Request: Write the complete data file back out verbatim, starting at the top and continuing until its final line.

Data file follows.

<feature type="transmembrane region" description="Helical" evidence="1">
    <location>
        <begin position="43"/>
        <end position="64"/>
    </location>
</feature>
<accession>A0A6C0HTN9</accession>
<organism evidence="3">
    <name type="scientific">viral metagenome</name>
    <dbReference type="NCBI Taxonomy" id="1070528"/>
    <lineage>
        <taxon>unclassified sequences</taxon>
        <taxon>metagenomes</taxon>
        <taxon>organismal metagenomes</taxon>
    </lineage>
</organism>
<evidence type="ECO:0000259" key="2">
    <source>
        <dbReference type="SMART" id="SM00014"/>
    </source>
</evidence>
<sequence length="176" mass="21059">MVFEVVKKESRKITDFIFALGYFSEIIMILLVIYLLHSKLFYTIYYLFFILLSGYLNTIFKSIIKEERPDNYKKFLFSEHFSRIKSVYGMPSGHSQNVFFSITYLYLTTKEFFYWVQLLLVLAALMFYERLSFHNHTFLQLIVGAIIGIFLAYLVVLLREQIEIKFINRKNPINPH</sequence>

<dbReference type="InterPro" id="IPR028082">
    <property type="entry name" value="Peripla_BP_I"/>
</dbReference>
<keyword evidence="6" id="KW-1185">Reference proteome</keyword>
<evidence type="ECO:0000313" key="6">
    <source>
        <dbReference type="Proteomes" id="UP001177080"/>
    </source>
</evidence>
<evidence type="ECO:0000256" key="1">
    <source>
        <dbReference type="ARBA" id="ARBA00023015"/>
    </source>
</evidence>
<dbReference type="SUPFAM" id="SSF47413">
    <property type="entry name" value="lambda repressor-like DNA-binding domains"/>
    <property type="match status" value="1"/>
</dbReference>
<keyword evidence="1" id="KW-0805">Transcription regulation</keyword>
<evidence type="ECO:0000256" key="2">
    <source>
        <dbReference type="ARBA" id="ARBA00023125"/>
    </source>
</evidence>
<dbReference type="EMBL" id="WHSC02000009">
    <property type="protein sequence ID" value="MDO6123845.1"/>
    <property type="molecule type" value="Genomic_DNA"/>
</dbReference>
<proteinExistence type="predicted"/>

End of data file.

<feature type="transmembrane region" description="Helical" evidence="1">
    <location>
        <begin position="43"/>
        <end position="64"/>
    </location>
</feature>
<accession>A0A6C0HTN9</accession>
<organism evidence="3">
    <name type="scientific">viral metagenome</name>
    <dbReference type="NCBI Taxonomy" id="1070528"/>
    <lineage>
        <taxon>unclassified sequences</taxon>
        <taxon>metagenomes</taxon>
        <taxon>organismal metagenomes</taxon>
    </lineage>
</organism>
<evidence type="ECO:0000259" key="2">
    <source>
        <dbReference type="SMART" id="SM00014"/>
    </source>
</evidence>
<sequence length="176" mass="21059">MVFEVVKKESRKITDFIFALGYFSEIIMILLVIYLLHSKLFYTIYYLFFILLSGYLNTIFKSIIKEERPDNYKKFLFSEHFSRIKSVYGMPSGHSQNVFFSITYLYLTTKEFFYWVQLLLVLAALMFYERLSFHNHTFLQLIVGAIIGIFLAYLVVLLREQIEIKFINRKNPINPH</sequence>

<dbReference type="InterPro" id="IPR028082">
    <property type="entry name" value="Peripla_BP_I"/>
</dbReference>
<keyword evidence="6" id="KW-1185">Reference proteome</keyword>
<evidence type="ECO:0000313" key="6">
    <source>
        <dbReference type="Proteomes" id="UP001177080"/>
    </source>
</evidence>
<evidence type="ECO:0000256" key="1">
    <source>
        <dbReference type="ARBA" id="ARBA00023015"/>
    </source>
</evidence>
<dbReference type="SUPFAM" id="SSF47413">
    <property type="entry name" value="lambda repressor-like DNA-binding domains"/>
    <property type="match status" value="1"/>
</dbReference>
<keyword evidence="1" id="KW-0805">Transcription regulation</keyword>
<evidence type="ECO:0000256" key="2">
    <source>
        <dbReference type="ARBA" id="ARBA00023125"/>
    </source>
</evidence>
<dbReference type="EMBL" id="WHSC02000009">
    <property type="protein sequence ID" value="MDO6123845.1"/>
    <property type="molecule type" value="Genomic_DNA"/>
</dbReference>
<proteinExistence type="predicted"/>